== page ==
Agroforestry benefits nature, climate and farming
Agroforestry is a land management approach that combines trees and shrubs with crop and livestock farming systems. This practice delivers a multitude of benefits both for the farm and for nature. But it is yet to realise its full potential. Find out more about how agroforestry works, the rewards, why agroforestry needs to become the norm and how you can make a start.
What is agroforestry?
Picture a traditional rural scene. It may well include farm hedgerows, parkland and wood pasture. These are all examples of agroforestry. But agroforestry also includes newer innovative systems, like contour planting and silvoarable cropping - a method of growing alleys of productive trees among arable crops.
This deliberate integration of trees and shrubs into farming systems brings a host of benefits. Agroforestry systems can:
- enhance farm productivity
- increase wildlife
- improve soil health
- boost livestock welfare
- manage water flow
- contribute to climate change mitigation.
Systems can be designed to avoid the potential trade-offs that occur in many modern farming systems between food production and public goods, like clean air. It’s a win-win for farming and the environment.
Hedges and edges
Hedges are part of an ancient agroforestry tradition. Together with hedgerow trees and other field edge habitats, they form an extensive habitat network that's crucial to wildlife and defines our landscapes. They provide lots of practical benefits including protecting livestock from weather extremes, aiding biosecurity, mitigating flooding, and enhancing soil, carbon and water resources.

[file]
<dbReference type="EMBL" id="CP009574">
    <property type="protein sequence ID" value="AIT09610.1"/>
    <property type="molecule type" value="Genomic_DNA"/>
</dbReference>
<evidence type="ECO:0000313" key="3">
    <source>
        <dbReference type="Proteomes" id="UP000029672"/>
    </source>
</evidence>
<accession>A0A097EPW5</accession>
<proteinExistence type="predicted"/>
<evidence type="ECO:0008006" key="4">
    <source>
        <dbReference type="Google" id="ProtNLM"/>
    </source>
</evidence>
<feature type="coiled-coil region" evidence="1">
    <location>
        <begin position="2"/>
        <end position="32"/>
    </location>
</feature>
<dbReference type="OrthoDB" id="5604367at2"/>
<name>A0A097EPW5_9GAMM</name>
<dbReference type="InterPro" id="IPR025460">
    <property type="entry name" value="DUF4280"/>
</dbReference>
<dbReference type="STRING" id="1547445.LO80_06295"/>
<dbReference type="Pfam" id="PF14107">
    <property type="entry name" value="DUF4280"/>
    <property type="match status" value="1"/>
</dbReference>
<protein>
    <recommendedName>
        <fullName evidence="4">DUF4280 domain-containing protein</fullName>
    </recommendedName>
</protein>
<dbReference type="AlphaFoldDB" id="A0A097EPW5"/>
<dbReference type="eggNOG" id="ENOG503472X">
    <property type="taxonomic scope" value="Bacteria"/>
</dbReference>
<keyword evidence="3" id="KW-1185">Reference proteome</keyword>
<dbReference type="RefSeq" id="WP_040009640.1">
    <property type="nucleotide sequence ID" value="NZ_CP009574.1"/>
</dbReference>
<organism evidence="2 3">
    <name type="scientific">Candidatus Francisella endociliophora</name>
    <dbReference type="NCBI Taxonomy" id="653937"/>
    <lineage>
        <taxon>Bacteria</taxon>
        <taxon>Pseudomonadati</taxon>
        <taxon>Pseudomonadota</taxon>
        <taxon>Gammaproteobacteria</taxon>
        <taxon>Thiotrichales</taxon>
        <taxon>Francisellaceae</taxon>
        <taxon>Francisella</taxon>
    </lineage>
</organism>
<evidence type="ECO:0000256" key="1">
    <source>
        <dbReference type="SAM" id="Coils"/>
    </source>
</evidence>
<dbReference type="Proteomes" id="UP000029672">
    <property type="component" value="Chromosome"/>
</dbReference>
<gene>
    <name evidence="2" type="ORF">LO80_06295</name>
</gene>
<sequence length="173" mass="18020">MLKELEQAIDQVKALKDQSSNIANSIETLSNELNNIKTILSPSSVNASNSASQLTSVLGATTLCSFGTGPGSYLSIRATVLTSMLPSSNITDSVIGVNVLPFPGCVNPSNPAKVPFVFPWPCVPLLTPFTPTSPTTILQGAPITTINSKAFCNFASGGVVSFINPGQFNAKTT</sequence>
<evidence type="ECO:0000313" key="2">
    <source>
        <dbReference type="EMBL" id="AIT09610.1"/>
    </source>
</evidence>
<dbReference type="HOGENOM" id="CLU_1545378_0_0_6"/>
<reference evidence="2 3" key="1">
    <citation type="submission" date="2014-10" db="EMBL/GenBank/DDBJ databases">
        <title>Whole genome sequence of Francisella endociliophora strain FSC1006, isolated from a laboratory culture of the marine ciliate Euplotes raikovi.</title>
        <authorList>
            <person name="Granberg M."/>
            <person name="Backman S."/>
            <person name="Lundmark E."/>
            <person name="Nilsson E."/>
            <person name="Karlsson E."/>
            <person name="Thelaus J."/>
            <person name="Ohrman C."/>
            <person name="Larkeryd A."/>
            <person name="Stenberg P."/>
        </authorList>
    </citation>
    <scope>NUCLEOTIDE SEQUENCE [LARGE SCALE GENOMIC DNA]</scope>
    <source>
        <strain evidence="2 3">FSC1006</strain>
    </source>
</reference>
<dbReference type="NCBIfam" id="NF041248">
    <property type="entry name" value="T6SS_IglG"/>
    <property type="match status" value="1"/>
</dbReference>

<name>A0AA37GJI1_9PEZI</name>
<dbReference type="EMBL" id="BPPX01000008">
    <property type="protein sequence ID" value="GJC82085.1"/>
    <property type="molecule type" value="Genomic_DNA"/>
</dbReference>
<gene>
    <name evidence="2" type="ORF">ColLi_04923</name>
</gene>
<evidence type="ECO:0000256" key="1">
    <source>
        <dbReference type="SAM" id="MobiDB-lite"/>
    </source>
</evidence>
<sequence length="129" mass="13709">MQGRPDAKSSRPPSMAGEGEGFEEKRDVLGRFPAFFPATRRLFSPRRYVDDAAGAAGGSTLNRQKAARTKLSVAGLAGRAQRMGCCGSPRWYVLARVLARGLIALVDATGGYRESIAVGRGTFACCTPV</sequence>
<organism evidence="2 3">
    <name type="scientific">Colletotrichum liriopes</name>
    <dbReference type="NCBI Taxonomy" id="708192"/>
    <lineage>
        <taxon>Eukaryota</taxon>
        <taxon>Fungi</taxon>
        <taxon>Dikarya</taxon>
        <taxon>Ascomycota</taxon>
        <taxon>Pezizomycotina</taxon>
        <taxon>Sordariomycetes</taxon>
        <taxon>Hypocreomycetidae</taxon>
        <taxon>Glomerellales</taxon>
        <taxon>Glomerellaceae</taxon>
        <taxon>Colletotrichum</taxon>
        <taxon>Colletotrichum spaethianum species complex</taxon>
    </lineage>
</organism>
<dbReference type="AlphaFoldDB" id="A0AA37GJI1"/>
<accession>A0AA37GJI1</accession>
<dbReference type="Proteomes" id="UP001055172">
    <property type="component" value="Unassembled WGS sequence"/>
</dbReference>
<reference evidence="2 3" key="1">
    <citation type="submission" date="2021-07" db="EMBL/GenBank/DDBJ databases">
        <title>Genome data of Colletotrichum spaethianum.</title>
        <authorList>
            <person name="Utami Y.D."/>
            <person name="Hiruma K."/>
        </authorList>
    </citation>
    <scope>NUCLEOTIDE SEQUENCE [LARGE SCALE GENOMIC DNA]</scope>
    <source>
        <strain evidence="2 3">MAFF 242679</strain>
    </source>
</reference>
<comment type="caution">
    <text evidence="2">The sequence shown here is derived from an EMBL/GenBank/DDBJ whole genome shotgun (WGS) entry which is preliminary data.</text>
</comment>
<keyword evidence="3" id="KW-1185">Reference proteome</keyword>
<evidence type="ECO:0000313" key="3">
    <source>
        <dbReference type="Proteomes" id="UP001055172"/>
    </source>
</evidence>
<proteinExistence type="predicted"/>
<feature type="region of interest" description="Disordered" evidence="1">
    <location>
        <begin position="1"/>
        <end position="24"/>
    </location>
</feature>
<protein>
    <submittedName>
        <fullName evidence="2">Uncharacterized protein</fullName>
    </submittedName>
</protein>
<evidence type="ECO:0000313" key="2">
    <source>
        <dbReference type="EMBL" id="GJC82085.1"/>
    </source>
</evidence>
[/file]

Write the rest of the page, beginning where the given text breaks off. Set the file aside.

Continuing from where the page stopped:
Why is agroforestry good for farmers?
Take an upland sheep farmer. Well managed and carefully placed shelterbelts, hedgerows and in-field trees can boost their flock performance, improve animal health and welfare and ultimately enhance farm profitability. The trees deliver all this through:
- shade and shelter
- browse for the animals
- improved water carrying capacity of the land
- better soil health.
Learn more about how trees benefit livestock farms
An arable example
Agroforestry is equally relevant in lowland farming. Farmer Stephen Briggs’ agroforestry project is the largest in the UK, and it's bearing fruit in more ways than one.
Credit: Tim Scrivener / WTML
Increase in production
By growing apple trees (perennials) and cereal crops (annuals) together, Stephen is producing more from the same area. At the same time, he is managing risk against climate change and enhancing nature too.
Credit: Judith Parry / WTML
Planting in the right place
Stephen developed his 52 hectare silvoarable scheme in 2009. Imagine standing amongst single rows of apple trees with a 24 metre alley between them for cereal production. The trees are planted from north to south to minimise shading. Pollen and nectar and wildflower species are planted beneath them, providing havens for wildlife as well as attracting pollinators vital for farming.
Credit: Tim Scrivener / WTML
Why did Stephen do this? As a new tenant he was horrified that his fine grade one soils were blowing away. The rows of apple trees immediately started to act as effective windbreaks, addressing the problem and bringing more rewards besides.
Watch Stephen explain his farm's results
I'm Stephen Briggs, we're here at Whitehall Farm in Cambridgeshire.